Ann Farabee column: School daze?

Published 12:00 am Sunday, August 22, 2021

By Ann Farabee

School days or school daze? This year it feels like a little of both.

The definition of the word daze includes some descriptive words: stunned, confused, bewildered, stupefied. Stupefied means astonished, shocked, or made unable to think or feel properly.

Those words may be somewhat appropriate for how life is in our world right now, as we try to get back to normal.  So, as school days begin, at first they may feel like school daze.


Here are some ideas that may help our children adjust to the new school year:

Sleep. It is important for learning, behavior, focus, mood, and growth. Suggested amounts:

Ages 3 to 6: 10-12 hours; ages 7 to 12: 10-11 hours; ages 13 to 18: 8-10 hours

Breakfast. It is important for health, behavior, growth and higher academic achievement. Diet should include whole grains, fiber, protein, and make it low in sugar.

Prayer. As you say the morning good-bye, pray with your child. It just takes a few seconds and will be remembered forever — and probably passed on to the next generation. Also, teach your child to pray for themselves — while at school. They don’t have to close their eyes. They don’t have to pray aloud. God hears our thoughts. Prayer is our greatest weapon.

God’s word. Help your child memorize a verse to bring to mind at school throughout the day. A good verse to start off the year would be Philippians 4:13, “I can do all things through Christ.” Write it down and they can put it in their pockets, book bags, or lunch boxes. I kept a handwritten verse of scripture on my desk at all times when I was teaching. It sure did help.

Table talk. Table talk refers to the conversations we have with our children. It could be while eating a meal. It could be in the car. It could be any time of the day where the timing feels right. I personally find that asking, “How was your day?” results in a one word response like, “Good.” So, I try to ask questions that lead to actual conversation.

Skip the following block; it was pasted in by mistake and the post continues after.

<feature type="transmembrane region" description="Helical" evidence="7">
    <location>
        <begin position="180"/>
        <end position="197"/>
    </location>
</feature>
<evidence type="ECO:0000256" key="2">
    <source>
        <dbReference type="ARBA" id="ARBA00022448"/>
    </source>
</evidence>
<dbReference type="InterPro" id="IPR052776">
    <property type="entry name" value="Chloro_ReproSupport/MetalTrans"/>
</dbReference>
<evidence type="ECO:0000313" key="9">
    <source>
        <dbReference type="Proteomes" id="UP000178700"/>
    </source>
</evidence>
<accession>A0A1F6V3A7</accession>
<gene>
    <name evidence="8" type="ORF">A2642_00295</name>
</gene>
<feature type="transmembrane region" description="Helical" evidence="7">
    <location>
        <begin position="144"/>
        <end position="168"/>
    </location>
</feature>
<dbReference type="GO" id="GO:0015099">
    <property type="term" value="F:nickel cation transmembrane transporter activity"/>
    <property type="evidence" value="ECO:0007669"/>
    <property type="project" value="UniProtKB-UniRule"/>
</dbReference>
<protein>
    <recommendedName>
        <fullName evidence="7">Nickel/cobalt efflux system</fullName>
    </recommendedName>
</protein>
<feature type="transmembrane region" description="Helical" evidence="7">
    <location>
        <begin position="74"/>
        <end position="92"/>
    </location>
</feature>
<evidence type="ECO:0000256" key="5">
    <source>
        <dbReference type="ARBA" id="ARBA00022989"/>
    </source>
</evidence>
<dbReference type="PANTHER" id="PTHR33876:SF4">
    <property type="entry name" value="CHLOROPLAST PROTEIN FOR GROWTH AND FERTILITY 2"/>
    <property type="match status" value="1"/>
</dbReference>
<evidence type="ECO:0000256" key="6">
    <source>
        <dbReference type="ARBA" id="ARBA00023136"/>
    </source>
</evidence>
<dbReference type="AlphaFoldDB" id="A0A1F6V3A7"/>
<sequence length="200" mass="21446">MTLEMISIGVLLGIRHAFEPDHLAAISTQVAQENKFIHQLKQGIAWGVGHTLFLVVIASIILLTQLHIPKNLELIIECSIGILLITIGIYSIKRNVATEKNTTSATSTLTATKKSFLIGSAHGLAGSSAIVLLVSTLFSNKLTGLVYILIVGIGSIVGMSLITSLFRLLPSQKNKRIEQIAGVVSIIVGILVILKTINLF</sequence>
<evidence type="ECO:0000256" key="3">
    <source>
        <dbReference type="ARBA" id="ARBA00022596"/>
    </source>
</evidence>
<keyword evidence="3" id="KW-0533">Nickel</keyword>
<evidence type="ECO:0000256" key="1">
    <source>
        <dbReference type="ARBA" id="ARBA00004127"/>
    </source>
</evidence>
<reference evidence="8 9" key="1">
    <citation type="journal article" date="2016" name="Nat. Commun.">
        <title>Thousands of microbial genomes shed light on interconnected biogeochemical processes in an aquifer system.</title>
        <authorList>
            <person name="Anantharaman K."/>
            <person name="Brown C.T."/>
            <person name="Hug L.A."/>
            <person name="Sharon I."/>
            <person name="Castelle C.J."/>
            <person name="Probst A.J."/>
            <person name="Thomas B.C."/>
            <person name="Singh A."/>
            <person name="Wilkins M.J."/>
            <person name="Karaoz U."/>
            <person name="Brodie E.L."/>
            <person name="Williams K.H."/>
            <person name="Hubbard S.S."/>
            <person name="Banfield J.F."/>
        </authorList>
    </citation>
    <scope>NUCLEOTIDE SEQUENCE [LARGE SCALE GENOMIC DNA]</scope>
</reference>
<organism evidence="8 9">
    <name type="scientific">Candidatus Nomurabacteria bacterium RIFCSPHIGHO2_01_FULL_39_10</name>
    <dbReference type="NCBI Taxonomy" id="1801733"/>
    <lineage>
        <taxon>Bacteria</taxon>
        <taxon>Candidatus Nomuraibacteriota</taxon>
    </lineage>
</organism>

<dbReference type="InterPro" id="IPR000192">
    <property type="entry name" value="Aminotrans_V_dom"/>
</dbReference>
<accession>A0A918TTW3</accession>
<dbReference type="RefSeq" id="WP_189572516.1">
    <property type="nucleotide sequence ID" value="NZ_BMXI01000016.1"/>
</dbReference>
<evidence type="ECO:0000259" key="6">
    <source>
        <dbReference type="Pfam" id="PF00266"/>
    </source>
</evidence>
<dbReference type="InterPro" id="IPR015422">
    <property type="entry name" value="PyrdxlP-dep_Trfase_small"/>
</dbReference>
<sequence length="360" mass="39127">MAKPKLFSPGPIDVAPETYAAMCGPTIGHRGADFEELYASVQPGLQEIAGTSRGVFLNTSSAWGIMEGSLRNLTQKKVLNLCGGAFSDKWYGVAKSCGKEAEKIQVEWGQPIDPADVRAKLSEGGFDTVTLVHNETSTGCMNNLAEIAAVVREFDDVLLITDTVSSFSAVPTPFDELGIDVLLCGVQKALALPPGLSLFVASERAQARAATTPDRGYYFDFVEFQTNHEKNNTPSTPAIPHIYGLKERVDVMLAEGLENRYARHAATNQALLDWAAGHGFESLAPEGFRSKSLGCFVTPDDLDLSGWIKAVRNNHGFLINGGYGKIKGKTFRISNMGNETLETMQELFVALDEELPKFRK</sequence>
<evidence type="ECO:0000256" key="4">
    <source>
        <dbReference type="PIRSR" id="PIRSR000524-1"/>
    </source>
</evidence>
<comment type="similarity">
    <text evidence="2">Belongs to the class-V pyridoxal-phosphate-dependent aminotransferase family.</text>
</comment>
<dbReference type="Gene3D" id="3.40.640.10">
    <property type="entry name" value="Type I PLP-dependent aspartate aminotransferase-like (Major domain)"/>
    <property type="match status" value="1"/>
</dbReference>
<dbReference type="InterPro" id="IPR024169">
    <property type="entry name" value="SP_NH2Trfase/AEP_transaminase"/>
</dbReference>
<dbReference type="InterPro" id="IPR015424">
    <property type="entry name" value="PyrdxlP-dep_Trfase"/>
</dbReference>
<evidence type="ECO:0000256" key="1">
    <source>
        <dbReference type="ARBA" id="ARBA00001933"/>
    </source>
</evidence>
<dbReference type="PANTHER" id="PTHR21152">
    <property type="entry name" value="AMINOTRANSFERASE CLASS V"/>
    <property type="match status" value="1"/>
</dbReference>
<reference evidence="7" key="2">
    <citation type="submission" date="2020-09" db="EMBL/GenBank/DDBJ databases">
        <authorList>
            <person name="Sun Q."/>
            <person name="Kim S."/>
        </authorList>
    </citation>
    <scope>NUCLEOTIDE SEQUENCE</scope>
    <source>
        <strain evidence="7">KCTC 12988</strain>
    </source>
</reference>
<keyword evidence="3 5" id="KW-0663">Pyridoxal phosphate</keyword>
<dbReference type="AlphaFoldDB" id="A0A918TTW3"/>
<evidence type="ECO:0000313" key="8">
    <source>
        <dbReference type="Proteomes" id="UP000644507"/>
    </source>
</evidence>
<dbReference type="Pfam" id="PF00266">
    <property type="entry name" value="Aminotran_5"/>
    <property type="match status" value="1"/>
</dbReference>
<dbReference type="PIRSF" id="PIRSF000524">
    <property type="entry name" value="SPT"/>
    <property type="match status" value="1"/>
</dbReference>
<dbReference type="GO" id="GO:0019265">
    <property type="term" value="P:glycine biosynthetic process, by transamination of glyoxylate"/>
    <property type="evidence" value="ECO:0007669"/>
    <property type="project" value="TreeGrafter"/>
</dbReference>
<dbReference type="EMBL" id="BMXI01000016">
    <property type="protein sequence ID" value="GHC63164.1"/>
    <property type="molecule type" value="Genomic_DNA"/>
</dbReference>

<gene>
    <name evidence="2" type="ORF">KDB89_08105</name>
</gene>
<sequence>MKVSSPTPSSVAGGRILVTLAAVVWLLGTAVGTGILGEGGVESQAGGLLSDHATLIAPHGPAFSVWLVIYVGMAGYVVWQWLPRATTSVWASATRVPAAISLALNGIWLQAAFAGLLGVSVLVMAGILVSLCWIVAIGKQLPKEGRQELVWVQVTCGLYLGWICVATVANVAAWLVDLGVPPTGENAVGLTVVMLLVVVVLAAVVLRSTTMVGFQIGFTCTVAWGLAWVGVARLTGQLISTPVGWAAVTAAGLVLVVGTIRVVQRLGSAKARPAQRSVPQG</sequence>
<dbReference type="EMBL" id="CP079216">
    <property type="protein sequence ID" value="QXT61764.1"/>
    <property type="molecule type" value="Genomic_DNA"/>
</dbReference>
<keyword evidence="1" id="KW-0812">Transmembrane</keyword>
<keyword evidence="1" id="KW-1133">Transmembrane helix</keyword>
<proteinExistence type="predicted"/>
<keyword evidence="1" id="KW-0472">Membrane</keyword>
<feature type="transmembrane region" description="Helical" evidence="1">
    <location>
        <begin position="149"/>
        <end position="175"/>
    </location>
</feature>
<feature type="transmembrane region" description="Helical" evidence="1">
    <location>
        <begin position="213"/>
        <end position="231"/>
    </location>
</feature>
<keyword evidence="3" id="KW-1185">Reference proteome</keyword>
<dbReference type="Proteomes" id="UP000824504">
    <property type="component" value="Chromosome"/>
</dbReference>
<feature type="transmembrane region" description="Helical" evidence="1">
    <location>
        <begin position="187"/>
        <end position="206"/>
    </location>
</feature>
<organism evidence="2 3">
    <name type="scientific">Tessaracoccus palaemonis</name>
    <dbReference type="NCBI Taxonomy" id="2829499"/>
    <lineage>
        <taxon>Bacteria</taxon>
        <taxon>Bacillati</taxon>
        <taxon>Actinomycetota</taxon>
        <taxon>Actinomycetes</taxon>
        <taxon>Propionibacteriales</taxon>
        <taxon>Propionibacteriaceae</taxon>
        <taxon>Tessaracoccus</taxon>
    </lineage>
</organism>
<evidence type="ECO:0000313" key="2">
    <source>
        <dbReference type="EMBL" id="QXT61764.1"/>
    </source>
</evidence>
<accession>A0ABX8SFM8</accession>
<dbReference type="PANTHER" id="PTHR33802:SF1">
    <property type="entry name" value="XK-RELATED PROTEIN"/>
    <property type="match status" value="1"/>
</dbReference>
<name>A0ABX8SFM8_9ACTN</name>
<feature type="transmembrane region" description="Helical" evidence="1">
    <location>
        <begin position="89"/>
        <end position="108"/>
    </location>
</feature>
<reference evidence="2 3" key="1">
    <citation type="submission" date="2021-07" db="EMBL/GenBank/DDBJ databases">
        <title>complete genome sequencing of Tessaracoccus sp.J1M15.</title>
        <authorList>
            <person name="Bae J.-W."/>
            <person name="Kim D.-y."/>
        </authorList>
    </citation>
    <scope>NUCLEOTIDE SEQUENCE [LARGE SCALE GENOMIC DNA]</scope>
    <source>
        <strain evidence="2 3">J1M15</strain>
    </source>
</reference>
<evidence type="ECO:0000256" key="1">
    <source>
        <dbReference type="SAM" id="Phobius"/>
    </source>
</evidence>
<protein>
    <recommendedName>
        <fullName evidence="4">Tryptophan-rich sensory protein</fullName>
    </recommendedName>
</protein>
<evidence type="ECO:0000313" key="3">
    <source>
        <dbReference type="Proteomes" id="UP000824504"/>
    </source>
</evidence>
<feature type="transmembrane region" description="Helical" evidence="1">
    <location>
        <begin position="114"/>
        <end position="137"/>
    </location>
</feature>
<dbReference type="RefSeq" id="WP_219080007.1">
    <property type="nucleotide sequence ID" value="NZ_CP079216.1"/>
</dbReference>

Family talk. Family talk refers to times where there is an intentional gathering of family to read God’s word or pray together.

Connections. Show up at school events. Volunteer to help at school events. Send emails or notes to the teacher. Parents are part of their child’s educational experience. Our children need to know that education matters.

Homework station. Keep all needed school tools and book bags at a work station set aside for your child to use at home daily.

Book bags hold information. The importance of book bags should never be underestimated. They almost seem to be a child’s personal place of residency. Help your student learn to keep it organized and uncluttered. Look through it. Yes, look through it. You can learn a lot. As you look through it, remove molded bread, melted chocolate, or similar items.

Bedtime talk. It is the best. Bedtime seems to be when many children are ready to share their thoughts. Make time for it. Take time for it. Pray together.

Deuteronomy 11:19 encourages us to put God’s word in our children’s hearts by speaking of them when we sit in our house, when we walk by the way, when we lie down, and when we rise up.

Lord, may the school days be sweet — and may we not be in a daze for long. Amen

Ready… set…school !!!

Ann Farabee is a teacher, writer and speaker. Contact her at or

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